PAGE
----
Alec Soth's "Gathered Leaves" at FOMU in Antwerp

Antwerp's photography museum, the FOMU, is hosting the first exhibition of the work of the American photographer Alec Soth in Belgium. “Gathered Leaves” showcases four of Soth's most important photographic series.

For Alec Soth, a member of the prestigious Magnum collective of photographers, photobooks are the basic building blocks of his photography and in Antwerp he explores the relationship between the book and the wall. The exhibition “Gathered Leaves” is constructed around what Soth calls his four primary products: the photographic series “Sleeping by the Mississippi” (2004), “Niagara” (2006), “Broken Manual” (2010) and “Songbook” (2014) that each have their dedicated room at the FOMU.

Alec Soth: “Gathered Leaves” comes from a line out of Walt Whitman's poetry. I didn't want to present a retrospective, but preferred to focus on the four photobooks that are primary for me. The “gathered leaves” are all pieces of paper that have been gathered together; it was like raking leaves into four rooms. Each room displays the prints from a particular photobook on the wall, but there is also a table with the photobook and other materials.”

“Sleeping by the Mississippi” is the oldest photobook on show in Antwerp.

Alec Soth: “Like “Niagara” and Niagara Falls, the following photobook, the Mississippi is a location that evokes something special for Americans: It reminds us of Mark Twain, of boyhood and the romance of travel. The book and the prints displayed on the wall are the result of several road trips along the Mississippi, a river that has its source in my home state of Minnesota and flows across America all the way to Louisiana.“

The book table displays several editions of this photobook as well as a video screen that allows you to flip through the photobook. “I wanted to show the feel of the book” Soth says.

Photobook two is “Niagara”, the Niagara Falls are portrayed, but “this is not a book about Niagara Falls” Soth explains. “It's about love and romance and a feeling of Fifties nostalgia symbolised by Niagara Falls: for Americans it's a destination of honeymoons long ago, all pretty faded. The area is full of motels that evoke this Fifties atmosphere.”

The series includes one photo of Niagara Falls: a masterpiece but taken on a spot where eight million other people have stood to take their snap of the Falls. Soth wanted to hear people's voices so collected love letters some of which are on display too.

“Broken Manual” signifies a major break in Soth's work. This series shows the growth in the artist's talent. In “Sleeping by the Mississippi” Soth was still discovering how to stage an exhibition. He wasn't famous either. All the prints are the same size too.

Alec Soth: “Broken Manual meant a break in my process of work. There was a big change in practice. The idea was to provide a manual for men who wanted to run away from their lives. The series is more cryptic, fragmentary and broken. It's not regionally focused either. The way the prints are hung has become more important as I now possess better knowledge on how to show works.”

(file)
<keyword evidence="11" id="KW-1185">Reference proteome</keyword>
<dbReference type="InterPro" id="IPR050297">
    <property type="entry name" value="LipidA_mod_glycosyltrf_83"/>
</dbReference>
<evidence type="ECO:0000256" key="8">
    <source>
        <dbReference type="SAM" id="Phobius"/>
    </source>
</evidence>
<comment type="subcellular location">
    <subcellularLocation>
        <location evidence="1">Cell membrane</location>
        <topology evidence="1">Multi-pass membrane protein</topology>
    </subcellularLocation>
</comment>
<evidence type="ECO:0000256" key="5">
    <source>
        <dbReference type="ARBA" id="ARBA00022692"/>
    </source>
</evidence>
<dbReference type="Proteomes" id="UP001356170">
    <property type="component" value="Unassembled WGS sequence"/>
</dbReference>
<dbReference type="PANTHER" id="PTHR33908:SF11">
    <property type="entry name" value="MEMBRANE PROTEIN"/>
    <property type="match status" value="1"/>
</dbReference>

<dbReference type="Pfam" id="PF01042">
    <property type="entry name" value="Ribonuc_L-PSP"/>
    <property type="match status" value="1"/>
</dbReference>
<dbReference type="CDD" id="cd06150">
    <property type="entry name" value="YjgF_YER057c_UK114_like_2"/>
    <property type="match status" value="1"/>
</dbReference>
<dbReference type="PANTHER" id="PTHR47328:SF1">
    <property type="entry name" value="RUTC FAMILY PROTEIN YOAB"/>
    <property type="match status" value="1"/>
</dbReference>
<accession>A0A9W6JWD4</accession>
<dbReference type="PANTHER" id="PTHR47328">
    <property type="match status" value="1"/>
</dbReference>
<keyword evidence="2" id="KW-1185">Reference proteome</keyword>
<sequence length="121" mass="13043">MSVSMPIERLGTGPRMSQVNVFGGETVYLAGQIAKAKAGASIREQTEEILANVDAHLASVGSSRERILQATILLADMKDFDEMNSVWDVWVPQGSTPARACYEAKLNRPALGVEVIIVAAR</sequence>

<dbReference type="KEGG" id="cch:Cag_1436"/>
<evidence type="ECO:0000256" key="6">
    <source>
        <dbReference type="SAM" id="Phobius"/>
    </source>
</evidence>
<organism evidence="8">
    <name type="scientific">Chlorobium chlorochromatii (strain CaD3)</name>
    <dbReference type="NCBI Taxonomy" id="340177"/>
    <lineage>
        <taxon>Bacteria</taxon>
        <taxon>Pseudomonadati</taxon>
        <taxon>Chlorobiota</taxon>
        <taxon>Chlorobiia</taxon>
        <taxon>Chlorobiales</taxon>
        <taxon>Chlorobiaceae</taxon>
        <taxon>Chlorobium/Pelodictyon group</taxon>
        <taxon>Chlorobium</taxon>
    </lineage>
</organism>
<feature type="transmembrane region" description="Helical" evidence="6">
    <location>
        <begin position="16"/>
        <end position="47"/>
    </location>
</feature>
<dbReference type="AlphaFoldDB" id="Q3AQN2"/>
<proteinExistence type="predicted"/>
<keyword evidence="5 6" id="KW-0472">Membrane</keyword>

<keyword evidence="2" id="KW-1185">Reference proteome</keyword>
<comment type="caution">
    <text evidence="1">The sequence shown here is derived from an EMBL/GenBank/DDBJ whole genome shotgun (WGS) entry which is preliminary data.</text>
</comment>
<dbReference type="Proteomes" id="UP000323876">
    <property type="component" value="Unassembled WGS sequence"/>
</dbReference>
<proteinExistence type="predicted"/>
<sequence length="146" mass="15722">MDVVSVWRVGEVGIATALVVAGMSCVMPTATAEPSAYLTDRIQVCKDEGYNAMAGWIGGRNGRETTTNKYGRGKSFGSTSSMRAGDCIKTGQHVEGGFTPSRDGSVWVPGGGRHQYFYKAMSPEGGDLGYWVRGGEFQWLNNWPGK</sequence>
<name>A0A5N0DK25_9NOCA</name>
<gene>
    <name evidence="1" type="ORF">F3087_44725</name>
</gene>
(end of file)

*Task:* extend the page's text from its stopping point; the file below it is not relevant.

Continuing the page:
The manual contains photos in colour and in black and white, some with text, some with gloss, and all with different textures. The photobook was sold hidden in oversized books. In Antwerp we find “Broken Manual” in a hollowed out copy of The Times Atlas.

Alec Soth: “During the making of this series I was followed by two filmmakers including the Belgian Arnaud Uyttenhove. They often provide extra context, so I wasn't obliged to cram everything in.”

Their film is screened at the end of the exhibition.

“Songbook” is the final photobook presented in Antwerp. It reflects a change of heart after the escapism of “Broken Manual”.

Alec Soth: “I felt “Broken Manual” had become too inward-looking. I wanted to create something more outward-looking and collaborative. I travelled seven states together with writer Brad Zellar publishing newspapers devoted to state-based issues and community life.”

Here the colour has disappeared from the prints. It's all black and white. Soth says he was eager to evoke early press photography:

“There's a quality of nostalgia as a result of the black and white. People think this was the time when we still had community. But even today we don't all live in the digital bubble and people still gather.”

Alec Soth

Alec Soth was born in Minnesota in the American Mid-West in 1969. He groups his varied activities under the umbrella “Little Brown Mushroom” that he describes as an experimental incubator. He operates a popular Instagram account and is a member of the photographer's collective Magnum. Soth is one of the few American photographers in this select club not based in New York or California. The collective that currently counts some fifty members uses a rigorous process to select who can join. At present Belgian photographers like Carl de Keyzer and Bieke Depoorter make up the largest group of non-Americans.

Soth also created his own workshop, the Winnebago Workshop that is a mobile art school for teenagers focusing on storytelling and photography.


“Gathered Leaves” runs at the FOMU, Waalse kaai 47 in Antwerp until 4 June. The exhibition curated by Kate Bush is produced by Media Space/Science Museum and was earlier also on show in Helsinki.

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